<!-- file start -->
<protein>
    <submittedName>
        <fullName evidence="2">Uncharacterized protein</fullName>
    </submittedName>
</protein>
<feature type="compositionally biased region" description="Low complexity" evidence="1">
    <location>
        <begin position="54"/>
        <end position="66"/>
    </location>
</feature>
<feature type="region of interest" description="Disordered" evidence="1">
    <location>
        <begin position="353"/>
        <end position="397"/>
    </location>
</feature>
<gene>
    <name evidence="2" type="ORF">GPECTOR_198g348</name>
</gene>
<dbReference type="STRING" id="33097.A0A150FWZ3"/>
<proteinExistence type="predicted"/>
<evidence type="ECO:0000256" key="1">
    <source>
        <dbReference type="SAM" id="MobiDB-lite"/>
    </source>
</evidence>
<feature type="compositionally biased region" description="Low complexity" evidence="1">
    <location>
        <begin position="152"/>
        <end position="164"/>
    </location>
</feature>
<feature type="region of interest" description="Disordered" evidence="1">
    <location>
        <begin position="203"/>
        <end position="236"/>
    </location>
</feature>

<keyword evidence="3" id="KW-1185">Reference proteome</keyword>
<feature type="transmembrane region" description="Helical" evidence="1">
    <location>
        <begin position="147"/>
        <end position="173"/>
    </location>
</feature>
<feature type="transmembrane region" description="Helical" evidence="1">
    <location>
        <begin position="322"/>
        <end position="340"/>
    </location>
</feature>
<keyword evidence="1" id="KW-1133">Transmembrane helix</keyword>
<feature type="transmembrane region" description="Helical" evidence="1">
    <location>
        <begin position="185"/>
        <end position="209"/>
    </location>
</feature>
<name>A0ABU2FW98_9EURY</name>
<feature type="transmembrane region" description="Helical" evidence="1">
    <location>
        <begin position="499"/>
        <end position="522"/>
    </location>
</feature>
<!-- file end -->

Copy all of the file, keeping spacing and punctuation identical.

<protein>
    <submittedName>
        <fullName evidence="2">Uncharacterized protein</fullName>
    </submittedName>
</protein>
<feature type="compositionally biased region" description="Low complexity" evidence="1">
    <location>
        <begin position="54"/>
        <end position="66"/>
    </location>
</feature>
<feature type="region of interest" description="Disordered" evidence="1">
    <location>
        <begin position="353"/>
        <end position="397"/>
    </location>
</feature>
<gene>
    <name evidence="2" type="ORF">GPECTOR_198g348</name>
</gene>
<dbReference type="STRING" id="33097.A0A150FWZ3"/>
<proteinExistence type="predicted"/>
<evidence type="ECO:0000256" key="1">
    <source>
        <dbReference type="SAM" id="MobiDB-lite"/>
    </source>
</evidence>
<feature type="compositionally biased region" description="Low complexity" evidence="1">
    <location>
        <begin position="152"/>
        <end position="164"/>
    </location>
</feature>
<feature type="region of interest" description="Disordered" evidence="1">
    <location>
        <begin position="203"/>
        <end position="236"/>
    </location>
</feature>

<keyword evidence="3" id="KW-1185">Reference proteome</keyword>
<feature type="transmembrane region" description="Helical" evidence="1">
    <location>
        <begin position="147"/>
        <end position="173"/>
    </location>
</feature>
<feature type="transmembrane region" description="Helical" evidence="1">
    <location>
        <begin position="322"/>
        <end position="340"/>
    </location>
</feature>
<keyword evidence="1" id="KW-1133">Transmembrane helix</keyword>
<feature type="transmembrane region" description="Helical" evidence="1">
    <location>
        <begin position="185"/>
        <end position="209"/>
    </location>
</feature>
<name>A0ABU2FW98_9EURY</name>
<feature type="transmembrane region" description="Helical" evidence="1">
    <location>
        <begin position="499"/>
        <end position="522"/>
    </location>
</feature>